The Future of Batteries: a Distributed Approach to Energy Storage
Written By: Edward Colby
The energy generation landscape is changing rapidly. On the one hand, demand is growing as population increases and more nations industrialise. On the other, the supply side is making use of more forms of renewable and intermittent energy sources, such as wind and solar. While electricity storage has long been regarded as an important, albeit expensive and difficult solution to grid balancing, this dual challenge means that we now require more efficient methods of energy storage than ever before, especially at times of peak demand. Fortunately, technology advancements have brought more cost-effective options, particularly in the field of batteries, to the fore.
Energy storage units are already in use to contend with intermittent supply, with large-scale batteries being employed to stabilise intermittent power generated via wind farms. These energy storage units can also be employed to back up a grid shortfall and cover for downtime, and are typically formed of either banks of lead acid batteries (~1MW), NaS (~10s of MW), or lithium ion batteries (~10s MW). These back-up batteries can be made portable, and transported (often by lorry) to areas as required for use by electricity aggregators needing to provide extra power in times of shortfall.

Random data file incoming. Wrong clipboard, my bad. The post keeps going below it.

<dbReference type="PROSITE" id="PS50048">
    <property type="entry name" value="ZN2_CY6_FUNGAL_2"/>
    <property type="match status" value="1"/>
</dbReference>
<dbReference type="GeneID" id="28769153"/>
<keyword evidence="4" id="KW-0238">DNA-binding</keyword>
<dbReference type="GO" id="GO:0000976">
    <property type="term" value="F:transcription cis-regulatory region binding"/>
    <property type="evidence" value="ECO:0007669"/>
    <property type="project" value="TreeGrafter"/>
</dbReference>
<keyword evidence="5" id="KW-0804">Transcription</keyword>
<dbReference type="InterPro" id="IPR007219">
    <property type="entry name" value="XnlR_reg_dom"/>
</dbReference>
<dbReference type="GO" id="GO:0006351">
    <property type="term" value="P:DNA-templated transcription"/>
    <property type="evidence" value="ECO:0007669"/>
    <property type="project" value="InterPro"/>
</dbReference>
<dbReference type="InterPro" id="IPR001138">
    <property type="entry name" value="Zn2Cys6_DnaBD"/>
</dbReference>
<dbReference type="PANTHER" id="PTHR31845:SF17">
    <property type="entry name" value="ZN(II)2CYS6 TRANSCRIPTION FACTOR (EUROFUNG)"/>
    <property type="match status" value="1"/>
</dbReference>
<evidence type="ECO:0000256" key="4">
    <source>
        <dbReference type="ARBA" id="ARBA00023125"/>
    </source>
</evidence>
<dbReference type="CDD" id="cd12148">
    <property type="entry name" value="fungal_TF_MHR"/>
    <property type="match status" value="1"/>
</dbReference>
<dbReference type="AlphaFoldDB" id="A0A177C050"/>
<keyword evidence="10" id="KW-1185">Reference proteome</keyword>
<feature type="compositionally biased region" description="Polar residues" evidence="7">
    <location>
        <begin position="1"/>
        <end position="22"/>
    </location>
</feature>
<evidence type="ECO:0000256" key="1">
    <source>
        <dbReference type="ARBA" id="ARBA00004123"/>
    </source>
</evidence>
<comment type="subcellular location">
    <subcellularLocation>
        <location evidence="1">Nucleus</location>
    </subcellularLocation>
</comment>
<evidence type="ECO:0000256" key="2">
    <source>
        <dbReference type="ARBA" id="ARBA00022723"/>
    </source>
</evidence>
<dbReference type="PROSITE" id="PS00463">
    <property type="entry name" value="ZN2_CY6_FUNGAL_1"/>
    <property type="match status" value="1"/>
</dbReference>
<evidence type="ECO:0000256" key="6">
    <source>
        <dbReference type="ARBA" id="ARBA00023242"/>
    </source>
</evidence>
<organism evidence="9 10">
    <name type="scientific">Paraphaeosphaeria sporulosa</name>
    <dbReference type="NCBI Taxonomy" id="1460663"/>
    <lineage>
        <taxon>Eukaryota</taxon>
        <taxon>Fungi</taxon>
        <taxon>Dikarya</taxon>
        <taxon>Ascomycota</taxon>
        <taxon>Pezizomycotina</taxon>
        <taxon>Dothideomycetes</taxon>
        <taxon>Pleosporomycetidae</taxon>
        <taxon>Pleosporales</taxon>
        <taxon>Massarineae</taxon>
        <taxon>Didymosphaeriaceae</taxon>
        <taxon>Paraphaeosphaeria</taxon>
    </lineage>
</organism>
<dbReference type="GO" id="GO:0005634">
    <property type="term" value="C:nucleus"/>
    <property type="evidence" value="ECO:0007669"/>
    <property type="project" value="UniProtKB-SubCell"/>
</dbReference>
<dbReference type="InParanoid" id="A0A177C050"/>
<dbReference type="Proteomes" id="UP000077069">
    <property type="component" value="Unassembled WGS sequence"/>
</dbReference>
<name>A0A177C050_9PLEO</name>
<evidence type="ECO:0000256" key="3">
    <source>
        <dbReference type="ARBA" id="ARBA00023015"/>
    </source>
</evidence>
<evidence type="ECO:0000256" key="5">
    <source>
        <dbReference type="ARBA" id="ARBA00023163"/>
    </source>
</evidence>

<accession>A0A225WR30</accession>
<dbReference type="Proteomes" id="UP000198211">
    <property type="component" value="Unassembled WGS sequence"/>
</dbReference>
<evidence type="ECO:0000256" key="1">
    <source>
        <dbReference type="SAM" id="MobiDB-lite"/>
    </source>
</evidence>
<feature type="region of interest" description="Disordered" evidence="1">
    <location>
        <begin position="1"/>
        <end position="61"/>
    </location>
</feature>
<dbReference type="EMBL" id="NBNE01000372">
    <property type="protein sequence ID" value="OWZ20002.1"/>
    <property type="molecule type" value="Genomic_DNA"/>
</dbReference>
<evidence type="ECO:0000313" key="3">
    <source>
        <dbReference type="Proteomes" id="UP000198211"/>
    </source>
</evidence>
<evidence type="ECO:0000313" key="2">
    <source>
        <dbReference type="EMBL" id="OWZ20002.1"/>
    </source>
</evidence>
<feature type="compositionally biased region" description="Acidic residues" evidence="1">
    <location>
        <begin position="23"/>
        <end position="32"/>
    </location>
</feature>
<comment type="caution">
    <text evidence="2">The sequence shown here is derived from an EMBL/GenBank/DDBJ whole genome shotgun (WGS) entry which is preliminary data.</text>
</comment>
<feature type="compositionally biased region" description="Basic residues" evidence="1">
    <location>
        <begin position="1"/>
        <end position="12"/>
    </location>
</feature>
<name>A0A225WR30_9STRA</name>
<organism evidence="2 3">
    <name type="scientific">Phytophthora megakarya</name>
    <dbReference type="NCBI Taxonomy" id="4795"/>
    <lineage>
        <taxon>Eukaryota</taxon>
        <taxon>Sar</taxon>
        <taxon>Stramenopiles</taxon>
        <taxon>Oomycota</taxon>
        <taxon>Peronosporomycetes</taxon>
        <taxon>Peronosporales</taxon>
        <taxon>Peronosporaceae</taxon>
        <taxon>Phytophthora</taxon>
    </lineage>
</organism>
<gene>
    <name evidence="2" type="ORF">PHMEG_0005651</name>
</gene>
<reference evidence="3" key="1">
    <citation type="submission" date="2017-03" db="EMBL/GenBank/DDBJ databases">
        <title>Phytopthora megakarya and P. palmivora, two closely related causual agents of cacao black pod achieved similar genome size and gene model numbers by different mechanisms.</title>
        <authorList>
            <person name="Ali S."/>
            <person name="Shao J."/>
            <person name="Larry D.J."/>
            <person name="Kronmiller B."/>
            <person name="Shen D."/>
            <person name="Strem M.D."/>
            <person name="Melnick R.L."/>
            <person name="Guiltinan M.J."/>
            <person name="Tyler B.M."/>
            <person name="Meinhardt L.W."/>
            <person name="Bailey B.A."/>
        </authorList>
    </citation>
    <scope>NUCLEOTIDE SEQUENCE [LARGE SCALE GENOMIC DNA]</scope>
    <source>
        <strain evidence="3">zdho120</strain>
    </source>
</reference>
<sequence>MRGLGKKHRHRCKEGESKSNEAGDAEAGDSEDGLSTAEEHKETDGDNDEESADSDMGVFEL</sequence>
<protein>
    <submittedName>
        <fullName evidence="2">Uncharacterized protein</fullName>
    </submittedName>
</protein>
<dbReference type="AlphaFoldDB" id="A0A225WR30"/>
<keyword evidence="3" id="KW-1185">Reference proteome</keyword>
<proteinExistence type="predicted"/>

A further method being considered for the future is that of distributed storage, under which much smaller battery units are used by individual households and, when interfaced with other similar deployments situated nearby, can offer a capacity that would be both flexible and large enough to cover peak demand within a locale. The battery units would be lithium-based technology, but in much smaller quantities that do not require the specialist delivery and installation of large-scale options. These units are designed to provide the highest power densities available of current technologies, but would be small enough to store in areas such as a garage.
Battery technology is available to provide this type of distributed storage function, however, what is needed for widespread adoption is for specialists to develop technology that provides improved cost per cycle, which battery manufacturers are pushing to achieve. In addition it requires specialist development of low cost, efficient power electronics.
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To implement an efficient distributed storage network, we need to be able to exchange energy between the generating source, grid and storage units with minimal losses, and a round trip efficiency of 90 per cent is a realistic but challenging target. This would allow users the flexibility to power items such as an electric vehicle, or enable the grid to draw on the distributed storage in times of peak demand or power losses and ensure we keep the lights on.